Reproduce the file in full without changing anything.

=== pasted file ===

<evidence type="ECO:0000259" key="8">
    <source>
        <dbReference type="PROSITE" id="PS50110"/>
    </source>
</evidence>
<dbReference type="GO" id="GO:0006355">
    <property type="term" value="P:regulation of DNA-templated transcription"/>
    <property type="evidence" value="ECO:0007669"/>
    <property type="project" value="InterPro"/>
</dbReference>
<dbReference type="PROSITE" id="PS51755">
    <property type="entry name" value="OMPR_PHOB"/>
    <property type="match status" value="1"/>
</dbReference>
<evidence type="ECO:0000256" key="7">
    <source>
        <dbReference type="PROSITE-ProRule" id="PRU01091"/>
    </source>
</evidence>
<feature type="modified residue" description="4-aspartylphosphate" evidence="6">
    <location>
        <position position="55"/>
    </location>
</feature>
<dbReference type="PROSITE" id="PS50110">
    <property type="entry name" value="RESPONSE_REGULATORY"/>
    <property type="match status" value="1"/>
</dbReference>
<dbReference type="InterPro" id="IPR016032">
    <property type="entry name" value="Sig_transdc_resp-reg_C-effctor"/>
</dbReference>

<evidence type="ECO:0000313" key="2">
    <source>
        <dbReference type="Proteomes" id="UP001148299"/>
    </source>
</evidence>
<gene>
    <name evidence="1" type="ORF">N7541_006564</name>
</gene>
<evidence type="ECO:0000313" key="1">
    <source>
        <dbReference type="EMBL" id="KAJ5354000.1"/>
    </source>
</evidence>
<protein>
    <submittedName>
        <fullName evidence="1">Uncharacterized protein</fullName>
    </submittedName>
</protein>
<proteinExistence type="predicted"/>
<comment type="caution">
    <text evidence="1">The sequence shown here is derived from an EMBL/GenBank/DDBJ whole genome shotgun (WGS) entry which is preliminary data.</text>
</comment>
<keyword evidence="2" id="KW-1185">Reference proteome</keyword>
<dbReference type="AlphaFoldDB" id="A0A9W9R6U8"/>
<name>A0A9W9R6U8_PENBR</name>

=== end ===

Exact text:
<evidence type="ECO:0000259" key="8">
    <source>
        <dbReference type="PROSITE" id="PS50110"/>
    </source>
</evidence>
<dbReference type="GO" id="GO:0006355">
    <property type="term" value="P:regulation of DNA-templated transcription"/>
    <property type="evidence" value="ECO:0007669"/>
    <property type="project" value="InterPro"/>
</dbReference>
<dbReference type="PROSITE" id="PS51755">
    <property type="entry name" value="OMPR_PHOB"/>
    <property type="match status" value="1"/>
</dbReference>
<evidence type="ECO:0000256" key="7">
    <source>
        <dbReference type="PROSITE-ProRule" id="PRU01091"/>
    </source>
</evidence>
<feature type="modified residue" description="4-aspartylphosphate" evidence="6">
    <location>
        <position position="55"/>
    </location>
</feature>
<dbReference type="PROSITE" id="PS50110">
    <property type="entry name" value="RESPONSE_REGULATORY"/>
    <property type="match status" value="1"/>
</dbReference>
<dbReference type="InterPro" id="IPR016032">
    <property type="entry name" value="Sig_transdc_resp-reg_C-effctor"/>
</dbReference>

<evidence type="ECO:0000313" key="2">
    <source>
        <dbReference type="Proteomes" id="UP001148299"/>
    </source>
</evidence>
<gene>
    <name evidence="1" type="ORF">N7541_006564</name>
</gene>
<evidence type="ECO:0000313" key="1">
    <source>
        <dbReference type="EMBL" id="KAJ5354000.1"/>
    </source>
</evidence>
<protein>
    <submittedName>
        <fullName evidence="1">Uncharacterized protein</fullName>
    </submittedName>
</protein>
<proteinExistence type="predicted"/>
<comment type="caution">
    <text evidence="1">The sequence shown here is derived from an EMBL/GenBank/DDBJ whole genome shotgun (WGS) entry which is preliminary data.</text>
</comment>
<keyword evidence="2" id="KW-1185">Reference proteome</keyword>
<dbReference type="AlphaFoldDB" id="A0A9W9R6U8"/>
<name>A0A9W9R6U8_PENBR</name>